Why I became a Dividend Income Investor

When my wife died I realized I still had two minor children living at home

My main personal motivation  for becoming a Dividend Income investor was the death of my wife. When my wife died I realized I still had two minor children living at home that I now had the sole responsibility for. I had two other children that were grown and married with good jobs so I knew they would be okay but what about the two minor children? I wanted to ensure my two youngest children were provided for. Reviewing my Investments I realized that even with leaving my two youngest children the entire Insurance policy I had would not be enough to support them for more than a could make it for a minimum of six years financially to ensure their well being. So this is when I switched couple of years. My youngest child was 14 years old at the time so my thought was that I needed to ensure they I sold most stock that was paying dividends below a 5% yield. My main focus became providing enough income for them to live on should anything happen to me. This meant sticking my investing neck out and taking on some risks that I hadn’t been willing to do.  I increased my average yield from less than 4% to right at 10%! Now I know what many will say – Why be so risky buying higher yield stocks when everyone says they are “Yield Traps” or “very risky”.

Amazingly what I discovered was that my new way of investing was not any more risky than my previous “safe” style yet I was bringing in right at three times the amount of monthly income. Since I was not in need of the extra income it was being reinvested into even more stocks. In other words my income was now compounding about 2 times faster than it was previously and it did not take me very long at all to make sure that my monthly income goals of providing for my children were met.

Did I have any failures? Sure, a couple of stocks that I purchased cut their dividends but I simply sold them and bought other stocks that were paying similar , if not more in Dividends than the stocks that I was replacing. A few stocks, I kept in spite of the dividend cuts. An example is a stock that I purchased during the oil bust. I remember one in particular was paying over 30% in dividend yield and after the cut I was still receiving a yield in excess of 15% so I decided to keep it. My reasoning was that a 15% yield is great by any measure, and that the company having reduced its dividend was in much better shape financially. Of course by practicing “risk mitigation” (see chapter —-) I had not put an excessive amount of my investment money at risk, even if I had lost every penny of that stock. I am now near three years into my new style of Investing so I am sure you would ask , do I regret switching to my new style of investing that I call Dividend Income Investing? The answer is absolutely not.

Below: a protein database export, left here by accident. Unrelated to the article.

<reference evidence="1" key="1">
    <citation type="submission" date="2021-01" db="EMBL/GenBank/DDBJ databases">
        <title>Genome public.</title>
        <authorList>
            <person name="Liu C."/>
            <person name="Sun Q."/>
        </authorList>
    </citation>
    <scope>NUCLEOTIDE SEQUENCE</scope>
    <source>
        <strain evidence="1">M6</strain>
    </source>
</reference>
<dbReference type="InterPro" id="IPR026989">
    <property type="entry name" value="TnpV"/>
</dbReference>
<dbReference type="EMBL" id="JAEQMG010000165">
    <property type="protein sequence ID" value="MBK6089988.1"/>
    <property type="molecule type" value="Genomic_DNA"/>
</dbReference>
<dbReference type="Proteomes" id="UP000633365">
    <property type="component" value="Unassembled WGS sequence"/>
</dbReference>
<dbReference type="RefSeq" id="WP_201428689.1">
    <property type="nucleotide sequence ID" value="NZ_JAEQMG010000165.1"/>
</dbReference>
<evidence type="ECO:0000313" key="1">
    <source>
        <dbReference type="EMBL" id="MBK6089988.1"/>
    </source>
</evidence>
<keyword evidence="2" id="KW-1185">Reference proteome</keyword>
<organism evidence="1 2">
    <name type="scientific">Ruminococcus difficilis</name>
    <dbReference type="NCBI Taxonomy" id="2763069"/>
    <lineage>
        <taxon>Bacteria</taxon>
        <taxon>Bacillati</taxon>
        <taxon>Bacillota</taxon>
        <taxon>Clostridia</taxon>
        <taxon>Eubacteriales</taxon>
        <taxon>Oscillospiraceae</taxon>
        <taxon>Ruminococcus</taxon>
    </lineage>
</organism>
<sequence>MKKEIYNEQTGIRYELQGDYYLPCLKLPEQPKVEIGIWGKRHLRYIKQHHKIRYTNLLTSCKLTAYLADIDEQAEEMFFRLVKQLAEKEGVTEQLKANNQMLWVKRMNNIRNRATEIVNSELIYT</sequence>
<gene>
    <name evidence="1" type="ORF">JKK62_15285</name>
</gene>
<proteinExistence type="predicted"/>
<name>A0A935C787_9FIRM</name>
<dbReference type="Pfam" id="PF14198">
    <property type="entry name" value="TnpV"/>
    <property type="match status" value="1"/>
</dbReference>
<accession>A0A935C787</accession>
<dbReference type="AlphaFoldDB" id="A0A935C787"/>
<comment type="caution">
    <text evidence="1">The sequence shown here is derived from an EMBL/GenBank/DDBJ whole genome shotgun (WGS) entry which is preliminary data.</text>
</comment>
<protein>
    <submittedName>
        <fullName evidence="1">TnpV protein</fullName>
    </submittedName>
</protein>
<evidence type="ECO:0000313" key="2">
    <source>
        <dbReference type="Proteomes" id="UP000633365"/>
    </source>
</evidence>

My Dividend income has increased almost every single month. Now of course you have to be smart and selective and make sure not to get too greedy with the yields. A portfolio yielding 8-10 % is quite doable. One of the first things you have to look at is the yield out of whack with the Sector it is in. Many stocks like MLPs, REITs and BDCs naturally pay out more in Dividends and Distributions. This is so because they are either passing on taxes to you, or because they are required to pay out distributions as a percentage of their Revenue. The other very important step is to do a little (or better a lot) of research to make sure the company is on solid ground and is not in danger of going bankrupt or drastically cutting its dividend. You don’t have to be an expert in the Charts and financials of each company, much of which is very confusing to the average investor but I have found a great way to research companies is to read every single article you can find before investing.  I even like to read the comment sections below the articles to see if the average Joe agrees with the author’s conclusions. Once I have determined the company as a safe investment then I act upon it.

The amazing thing is my portfolio generates much more than it would otherwise and with the extra dividends I can purchase even more stock which helps to make the Portfolio safer each and every month as well as grow in value!

Now I am not an Financial Advisor, so I can’t say my method will work for you, but what  I can say it has worked very well for me.

Please feel free to share your comments below, I look forward to hearing what you think.